The chief minister of Sri Lanka’s Tamil-dominated Northern Province has said that the long-sought federal system in the North and the East to devolve power will not lead to the division of the country.
“Federalism is an arrangement to keep the country together, not to divide. There are many examples in other countries as to how federalism had not divided countries,” Chief Minister CV Wigneswaran said.
Speaking to reporters in the northern town of Vavuniya on Friday, the Tamil chief minister said people in the country’s south must study federalism to reach conclusions. He said the minority Tamils advocate federal arrangements for the rest of the seven provinces too.
Wigneswaran, a former Supreme Court judge, has been under fire in the south after the adoption of a resolution in his northern provincial councils calling for a federal solution to the north and east provinces. The resolution adopted by Tamil National Alliance (TNA) aims to have the federal solution included in the current constitution-making process.
The government headed by President Maithripala Sirisena and Prime Minister Ranil Wickremesinghe has launched a process to formulate a new constitution replacing the 1978 statute. The Tamil demand for a federal system dates back to the days when Sri Lanka, then Ceylon, became independent of the British rule in 1948.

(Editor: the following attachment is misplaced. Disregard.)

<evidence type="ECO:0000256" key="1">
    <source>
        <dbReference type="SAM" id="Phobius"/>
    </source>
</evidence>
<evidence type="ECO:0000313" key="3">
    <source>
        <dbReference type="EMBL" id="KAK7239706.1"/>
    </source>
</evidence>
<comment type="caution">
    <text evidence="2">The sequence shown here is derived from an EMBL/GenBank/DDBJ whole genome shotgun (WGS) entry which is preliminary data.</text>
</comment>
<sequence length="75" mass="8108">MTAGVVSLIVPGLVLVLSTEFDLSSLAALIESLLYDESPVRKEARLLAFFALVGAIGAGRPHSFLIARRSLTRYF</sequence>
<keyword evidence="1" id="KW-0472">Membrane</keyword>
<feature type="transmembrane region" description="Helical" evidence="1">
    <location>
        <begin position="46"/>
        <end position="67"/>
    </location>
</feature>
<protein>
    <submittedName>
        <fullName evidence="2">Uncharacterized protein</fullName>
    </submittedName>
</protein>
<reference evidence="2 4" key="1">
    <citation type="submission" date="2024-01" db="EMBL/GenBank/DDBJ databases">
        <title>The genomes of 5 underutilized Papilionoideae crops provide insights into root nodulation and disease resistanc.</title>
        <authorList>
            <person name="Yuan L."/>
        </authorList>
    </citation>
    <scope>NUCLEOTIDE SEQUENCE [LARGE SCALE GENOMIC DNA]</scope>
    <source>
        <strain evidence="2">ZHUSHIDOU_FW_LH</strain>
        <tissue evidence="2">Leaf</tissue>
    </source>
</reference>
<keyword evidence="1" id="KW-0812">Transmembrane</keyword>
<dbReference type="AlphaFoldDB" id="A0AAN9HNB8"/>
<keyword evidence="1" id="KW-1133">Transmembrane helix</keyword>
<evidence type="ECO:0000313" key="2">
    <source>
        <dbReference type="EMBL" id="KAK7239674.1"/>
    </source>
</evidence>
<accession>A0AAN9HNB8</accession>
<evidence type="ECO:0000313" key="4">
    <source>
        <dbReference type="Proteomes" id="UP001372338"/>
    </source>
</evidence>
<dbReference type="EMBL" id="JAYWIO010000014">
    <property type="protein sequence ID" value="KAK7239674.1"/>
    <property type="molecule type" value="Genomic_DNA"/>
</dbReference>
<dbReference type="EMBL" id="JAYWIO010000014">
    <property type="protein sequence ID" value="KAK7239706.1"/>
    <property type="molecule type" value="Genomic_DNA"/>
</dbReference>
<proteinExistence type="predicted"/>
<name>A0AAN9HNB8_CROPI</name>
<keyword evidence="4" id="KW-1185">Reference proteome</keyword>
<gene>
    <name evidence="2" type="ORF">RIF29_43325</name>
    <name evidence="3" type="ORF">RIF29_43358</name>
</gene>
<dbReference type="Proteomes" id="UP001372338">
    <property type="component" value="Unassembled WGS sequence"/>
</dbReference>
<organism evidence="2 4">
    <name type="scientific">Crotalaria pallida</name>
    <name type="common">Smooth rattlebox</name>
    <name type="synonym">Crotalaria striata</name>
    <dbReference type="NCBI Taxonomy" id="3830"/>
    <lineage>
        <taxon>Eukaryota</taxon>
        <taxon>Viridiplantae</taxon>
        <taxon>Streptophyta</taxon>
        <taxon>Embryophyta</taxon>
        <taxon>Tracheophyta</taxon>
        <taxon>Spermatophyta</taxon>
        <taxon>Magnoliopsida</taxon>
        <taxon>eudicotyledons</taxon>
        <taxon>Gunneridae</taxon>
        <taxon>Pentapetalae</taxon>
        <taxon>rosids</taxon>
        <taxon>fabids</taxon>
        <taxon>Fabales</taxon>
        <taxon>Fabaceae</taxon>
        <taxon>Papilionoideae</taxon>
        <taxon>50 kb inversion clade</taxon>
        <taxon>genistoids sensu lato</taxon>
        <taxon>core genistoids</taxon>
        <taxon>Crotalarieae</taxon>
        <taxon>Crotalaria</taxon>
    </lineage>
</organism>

Later, the campaign was extended to a separate state demand when the LTTE fought a decades-old war with the government to carve out a separate Tamil homeland. With the defeat of the LTTE in 2009, the TNA adopted a softer approach to give up on the separatist demand.
However, Wigneswaran has expressed views which reflects the sentiments of the Tamil extremist polity. Politicians from the Sinhala majority have criticised Wigneswaran for raising communal passions at a time the central government was taking steps to achieve reconciliation with the Tamil minority. The TNA hopes to submit the federal proposal when the draft for a new constitution is discussed in the national parliament.
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